How Agencies Bury Noncompetitive Procurements

Mark Shearin Images/

In many cases, they don’t disclose what they spent on sole-source contracts awarded at the end of the fiscal year.

I get a daily FedBizOpps feed of widget and gadget procurements and awards, and have spent literally hours the past two days poring through year-end sole source contract awards.

These are taxpayer dollars expended in an end-of-fiscal-year “use it or lose it” frenzy, but eyeballing these sole source awards is a manual process that requires opening multiple windows to divine what agencies bought and how much they spent.

In many cases agencies don’t disclose what they spent on the sole source contracts, which raises my reporter antenna.

The justification for these non-competitive awards all contain standard boiler plate language -- only Vendor X can supply the gadget, software or service and if the contract is not extended or the gizmo acquired, vital operations will cease, often with a threat to national security.

Some of these non-competitive awards seem to be stuff that a variety of vendors could provide. In this category the Veterans Affairs Department should win an award of its own for a contract to install interactive patient televisions at its hospital in Iron Mountain, Mich.

VA said only Optimal Solutions Inc. can meet its minimal needs for this job (with an undisclosed dollar amount). A quick Google search popped up more than a dozen vendors in the first three pages who sell interactive patient televisions.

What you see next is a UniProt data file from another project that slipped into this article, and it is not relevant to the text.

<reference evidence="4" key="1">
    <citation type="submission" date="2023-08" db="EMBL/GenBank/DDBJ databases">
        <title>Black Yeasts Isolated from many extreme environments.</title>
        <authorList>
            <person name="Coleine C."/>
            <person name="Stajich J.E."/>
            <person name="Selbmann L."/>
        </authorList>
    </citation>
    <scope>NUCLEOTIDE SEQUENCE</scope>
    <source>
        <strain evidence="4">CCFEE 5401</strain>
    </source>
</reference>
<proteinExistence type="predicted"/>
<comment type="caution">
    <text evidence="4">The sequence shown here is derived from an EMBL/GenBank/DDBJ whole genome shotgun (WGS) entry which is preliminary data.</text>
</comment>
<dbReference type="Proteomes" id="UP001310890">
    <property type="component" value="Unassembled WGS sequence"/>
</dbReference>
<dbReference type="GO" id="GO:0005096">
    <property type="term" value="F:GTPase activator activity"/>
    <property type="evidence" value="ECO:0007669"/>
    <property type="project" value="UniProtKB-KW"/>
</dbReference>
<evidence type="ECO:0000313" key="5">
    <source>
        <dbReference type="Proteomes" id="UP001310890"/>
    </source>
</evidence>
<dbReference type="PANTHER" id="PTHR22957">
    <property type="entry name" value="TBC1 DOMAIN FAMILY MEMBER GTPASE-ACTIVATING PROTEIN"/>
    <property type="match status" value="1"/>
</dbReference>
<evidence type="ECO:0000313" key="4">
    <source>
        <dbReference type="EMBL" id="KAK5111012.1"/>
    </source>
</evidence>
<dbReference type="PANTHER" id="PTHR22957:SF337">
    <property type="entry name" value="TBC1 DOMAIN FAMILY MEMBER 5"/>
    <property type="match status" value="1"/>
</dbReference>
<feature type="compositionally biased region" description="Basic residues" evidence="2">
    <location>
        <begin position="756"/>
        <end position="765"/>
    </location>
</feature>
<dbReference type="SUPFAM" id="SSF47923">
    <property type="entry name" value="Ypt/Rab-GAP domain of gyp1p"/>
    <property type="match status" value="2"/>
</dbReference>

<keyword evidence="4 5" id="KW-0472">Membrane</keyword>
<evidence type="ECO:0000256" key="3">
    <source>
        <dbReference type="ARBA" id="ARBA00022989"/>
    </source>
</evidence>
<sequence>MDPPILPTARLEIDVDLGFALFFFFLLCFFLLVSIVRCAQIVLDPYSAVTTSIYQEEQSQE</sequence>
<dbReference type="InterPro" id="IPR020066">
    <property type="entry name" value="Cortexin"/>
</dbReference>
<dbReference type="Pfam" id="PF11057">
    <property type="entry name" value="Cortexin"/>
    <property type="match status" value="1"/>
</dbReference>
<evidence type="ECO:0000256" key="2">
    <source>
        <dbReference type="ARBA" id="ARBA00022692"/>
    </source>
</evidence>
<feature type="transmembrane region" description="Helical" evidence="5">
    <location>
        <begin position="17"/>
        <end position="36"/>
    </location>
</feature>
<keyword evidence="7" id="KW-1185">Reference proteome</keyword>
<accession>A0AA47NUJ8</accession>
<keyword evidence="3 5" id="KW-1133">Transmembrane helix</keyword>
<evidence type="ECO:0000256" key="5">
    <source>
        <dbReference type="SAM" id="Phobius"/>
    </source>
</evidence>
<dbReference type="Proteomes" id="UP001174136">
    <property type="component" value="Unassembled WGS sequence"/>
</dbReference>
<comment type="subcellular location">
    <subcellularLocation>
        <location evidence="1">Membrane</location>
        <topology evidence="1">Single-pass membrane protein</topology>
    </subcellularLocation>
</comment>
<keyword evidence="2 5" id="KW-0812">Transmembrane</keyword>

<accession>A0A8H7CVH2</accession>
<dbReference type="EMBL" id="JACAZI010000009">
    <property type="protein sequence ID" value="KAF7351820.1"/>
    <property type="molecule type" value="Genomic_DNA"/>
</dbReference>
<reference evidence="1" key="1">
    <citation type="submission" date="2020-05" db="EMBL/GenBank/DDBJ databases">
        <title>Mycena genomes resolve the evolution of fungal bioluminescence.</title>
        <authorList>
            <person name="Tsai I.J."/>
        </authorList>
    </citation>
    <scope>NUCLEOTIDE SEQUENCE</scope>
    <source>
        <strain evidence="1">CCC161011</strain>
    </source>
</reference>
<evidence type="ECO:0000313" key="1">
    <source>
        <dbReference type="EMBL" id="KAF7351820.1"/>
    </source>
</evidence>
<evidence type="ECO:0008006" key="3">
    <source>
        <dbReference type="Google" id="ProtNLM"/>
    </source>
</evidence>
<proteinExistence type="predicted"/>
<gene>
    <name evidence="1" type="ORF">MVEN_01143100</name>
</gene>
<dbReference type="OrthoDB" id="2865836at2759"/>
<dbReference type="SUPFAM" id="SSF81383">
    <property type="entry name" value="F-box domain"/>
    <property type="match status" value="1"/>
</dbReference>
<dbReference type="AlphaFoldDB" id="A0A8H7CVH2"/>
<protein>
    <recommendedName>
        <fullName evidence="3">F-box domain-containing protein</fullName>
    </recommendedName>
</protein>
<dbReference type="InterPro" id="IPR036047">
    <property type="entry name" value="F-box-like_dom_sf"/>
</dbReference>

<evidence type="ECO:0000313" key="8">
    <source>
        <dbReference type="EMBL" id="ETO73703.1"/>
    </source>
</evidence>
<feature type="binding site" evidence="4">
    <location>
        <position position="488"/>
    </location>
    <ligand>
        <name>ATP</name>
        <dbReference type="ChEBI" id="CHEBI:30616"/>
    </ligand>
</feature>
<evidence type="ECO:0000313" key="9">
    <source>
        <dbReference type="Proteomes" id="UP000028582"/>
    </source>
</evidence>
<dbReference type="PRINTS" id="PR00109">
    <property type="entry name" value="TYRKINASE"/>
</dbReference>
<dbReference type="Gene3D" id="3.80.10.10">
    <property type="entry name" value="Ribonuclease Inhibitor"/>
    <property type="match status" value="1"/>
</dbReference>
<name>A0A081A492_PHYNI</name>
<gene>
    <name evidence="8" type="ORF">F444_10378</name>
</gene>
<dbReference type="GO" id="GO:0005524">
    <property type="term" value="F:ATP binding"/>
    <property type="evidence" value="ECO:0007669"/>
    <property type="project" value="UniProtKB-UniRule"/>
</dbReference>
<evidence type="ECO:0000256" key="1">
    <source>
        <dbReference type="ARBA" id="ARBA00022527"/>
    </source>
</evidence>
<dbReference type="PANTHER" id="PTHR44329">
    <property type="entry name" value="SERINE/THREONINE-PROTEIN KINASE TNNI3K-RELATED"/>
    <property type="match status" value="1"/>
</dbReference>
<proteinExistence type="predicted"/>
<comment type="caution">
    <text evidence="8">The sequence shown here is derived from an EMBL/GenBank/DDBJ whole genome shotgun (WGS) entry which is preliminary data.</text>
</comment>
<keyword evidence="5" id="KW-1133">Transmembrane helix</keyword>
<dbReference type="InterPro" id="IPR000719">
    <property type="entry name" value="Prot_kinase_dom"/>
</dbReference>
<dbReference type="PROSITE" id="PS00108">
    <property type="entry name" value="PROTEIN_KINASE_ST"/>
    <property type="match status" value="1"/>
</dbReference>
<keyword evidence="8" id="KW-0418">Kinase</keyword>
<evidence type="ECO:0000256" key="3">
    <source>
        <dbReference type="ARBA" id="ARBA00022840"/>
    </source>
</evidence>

But it’s not just VA. Here’s another one: Computer servers are commodity items, built for the most part overseas, with only the end vendor logo to differentiate one box from another. The Joint Interagency Task Force South, which conducts antidrug operations out of the Naval Air Station in Key West, Fla., can only conduct its mission with Dell Power Edge servers, according to its justification and approval notice for the sole source buy.

The Task Force has multiple aging and out-of-warranty Dell servers that it said provide “vital services,” and buying another brand would require “establishment of new IT standards, images and operating procedures,” it said as justification for the Dell award.

The Justice Department CIO extended its contract with VanDyke Technology for secure network support from the end of the 2013 fiscal year at a cost of $1.1 million until next March because, among other things, its personnel have top secret clearances, a requirement no other potential vendor can satisfy, Justice said in its sole source justification. I thought I was the only guy in the country without a top secret clearance.

The Army Engineer Research and Development Center, or ERDC, in Vicksburg, Miss., needs an outfit “to provide expertise for the Strategic Development” -- whatever that means -- of the organization, and only Information International Associates can do the job, the Corps said in its sole source notice.

These are just a handful of the sole source awards I have read through in the past two days. I wish there was a way we could automate the process and put all the info into a nifty dashboard. My paranoid side believes this process is deliberately difficult to ensure opacity rather than transparency. 

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(Image via Mark Shearin Images/